In episode 74, I spoke to how connecting account can impact how your own personal information is shared and can potentially be compromised; same kind of thing applies to Google Looker because on its own, there’s no privacy issue with using Google Looker because it doesn’t collect personal information; all it does is report on information you feed into it and provide it with access to.

It’s about putting some responsible thought into the tools we’re using, which is why I loved this question too much not to share because it’s a great example of a student who is thinking and acting with intention and integrity for the people they’re showing up to serve, while still keeping an avid eye on how their people are showing up for them. I love everything about this!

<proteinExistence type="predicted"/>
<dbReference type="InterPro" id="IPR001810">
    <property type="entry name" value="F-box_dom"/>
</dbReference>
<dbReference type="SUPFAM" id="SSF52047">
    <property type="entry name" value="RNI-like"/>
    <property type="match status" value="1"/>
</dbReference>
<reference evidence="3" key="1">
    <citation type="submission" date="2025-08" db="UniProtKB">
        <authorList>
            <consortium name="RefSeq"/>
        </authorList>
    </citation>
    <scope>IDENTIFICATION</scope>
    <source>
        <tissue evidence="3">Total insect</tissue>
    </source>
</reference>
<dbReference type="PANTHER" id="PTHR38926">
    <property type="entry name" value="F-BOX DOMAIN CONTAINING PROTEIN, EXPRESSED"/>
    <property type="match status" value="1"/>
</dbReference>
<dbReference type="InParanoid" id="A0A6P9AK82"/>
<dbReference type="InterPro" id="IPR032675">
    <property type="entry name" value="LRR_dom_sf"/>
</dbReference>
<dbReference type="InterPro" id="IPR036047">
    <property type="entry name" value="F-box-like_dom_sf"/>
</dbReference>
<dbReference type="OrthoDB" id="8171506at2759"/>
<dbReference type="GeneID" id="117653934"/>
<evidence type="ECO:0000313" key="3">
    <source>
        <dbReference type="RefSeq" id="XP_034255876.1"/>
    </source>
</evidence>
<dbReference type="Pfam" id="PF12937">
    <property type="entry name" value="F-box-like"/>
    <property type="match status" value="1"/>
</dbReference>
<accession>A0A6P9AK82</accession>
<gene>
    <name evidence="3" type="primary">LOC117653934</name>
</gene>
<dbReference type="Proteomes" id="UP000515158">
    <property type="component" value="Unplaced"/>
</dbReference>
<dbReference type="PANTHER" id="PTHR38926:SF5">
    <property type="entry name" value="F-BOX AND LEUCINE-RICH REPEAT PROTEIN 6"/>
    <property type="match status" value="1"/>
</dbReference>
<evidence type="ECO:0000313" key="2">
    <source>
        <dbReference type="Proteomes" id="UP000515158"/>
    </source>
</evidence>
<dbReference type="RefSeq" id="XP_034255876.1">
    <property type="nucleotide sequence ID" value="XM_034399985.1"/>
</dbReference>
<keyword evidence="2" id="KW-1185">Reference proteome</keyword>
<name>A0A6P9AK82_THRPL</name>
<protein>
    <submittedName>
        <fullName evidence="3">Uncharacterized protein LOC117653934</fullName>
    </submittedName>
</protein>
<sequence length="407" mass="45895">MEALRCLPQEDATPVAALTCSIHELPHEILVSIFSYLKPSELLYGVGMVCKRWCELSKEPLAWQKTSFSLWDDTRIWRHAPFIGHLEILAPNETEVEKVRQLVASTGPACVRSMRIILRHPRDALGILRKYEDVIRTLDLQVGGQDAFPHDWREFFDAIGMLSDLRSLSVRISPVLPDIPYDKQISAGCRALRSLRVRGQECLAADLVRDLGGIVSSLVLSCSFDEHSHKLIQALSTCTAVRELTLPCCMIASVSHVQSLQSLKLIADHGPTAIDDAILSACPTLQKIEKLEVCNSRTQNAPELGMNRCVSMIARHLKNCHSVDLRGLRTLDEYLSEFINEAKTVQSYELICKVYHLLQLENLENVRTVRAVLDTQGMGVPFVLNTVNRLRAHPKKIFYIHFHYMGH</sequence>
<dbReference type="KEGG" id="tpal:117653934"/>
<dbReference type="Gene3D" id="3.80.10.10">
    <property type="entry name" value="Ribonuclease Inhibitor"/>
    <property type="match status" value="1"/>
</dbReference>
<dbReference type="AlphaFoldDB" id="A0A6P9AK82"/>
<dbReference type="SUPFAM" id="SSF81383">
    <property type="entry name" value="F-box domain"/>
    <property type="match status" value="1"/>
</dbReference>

And hey! this is the last episode of the calendar and I want to take a time out to thank you – thank you for asking great questions like these, thank you for tuning in because I’ll be honest, it makes me feel a whole lot less alone in this weird world of online marketing. There’s so many questionable kind of practices and I see all kinds of things happening that make my face look like I’m smelling farts… but knowing that people want to hear about responsible marketing practices and who tell me they, too, value acting like human being online, it gives me hope, joy and the downright warm and fuzzies, and I thank you for that, boss.

We will talk soon – and in 2023! – baiiiiieeee.